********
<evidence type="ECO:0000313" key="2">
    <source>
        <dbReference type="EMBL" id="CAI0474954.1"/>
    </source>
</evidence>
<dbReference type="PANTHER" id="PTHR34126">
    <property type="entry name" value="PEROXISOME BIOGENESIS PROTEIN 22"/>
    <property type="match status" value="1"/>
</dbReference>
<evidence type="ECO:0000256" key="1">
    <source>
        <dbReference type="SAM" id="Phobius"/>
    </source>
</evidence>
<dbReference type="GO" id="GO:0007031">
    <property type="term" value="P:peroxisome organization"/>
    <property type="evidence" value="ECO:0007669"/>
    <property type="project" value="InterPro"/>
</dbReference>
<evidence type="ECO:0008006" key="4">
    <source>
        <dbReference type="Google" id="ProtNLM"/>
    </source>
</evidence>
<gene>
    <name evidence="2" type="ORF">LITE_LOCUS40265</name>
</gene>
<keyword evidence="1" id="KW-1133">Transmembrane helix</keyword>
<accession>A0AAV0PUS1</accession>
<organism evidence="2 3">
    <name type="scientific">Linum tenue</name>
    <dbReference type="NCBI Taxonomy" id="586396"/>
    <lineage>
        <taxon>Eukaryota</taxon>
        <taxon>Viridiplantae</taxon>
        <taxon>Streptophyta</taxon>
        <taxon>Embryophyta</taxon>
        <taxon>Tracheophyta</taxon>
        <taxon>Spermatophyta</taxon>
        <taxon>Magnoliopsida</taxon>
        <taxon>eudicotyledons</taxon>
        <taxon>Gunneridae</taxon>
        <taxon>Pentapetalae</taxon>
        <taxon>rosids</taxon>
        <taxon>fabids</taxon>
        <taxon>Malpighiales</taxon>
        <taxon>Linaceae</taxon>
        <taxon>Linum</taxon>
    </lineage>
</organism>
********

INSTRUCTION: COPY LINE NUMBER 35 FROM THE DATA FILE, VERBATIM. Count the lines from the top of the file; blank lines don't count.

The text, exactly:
        <taxon>Viridiplantae</taxon>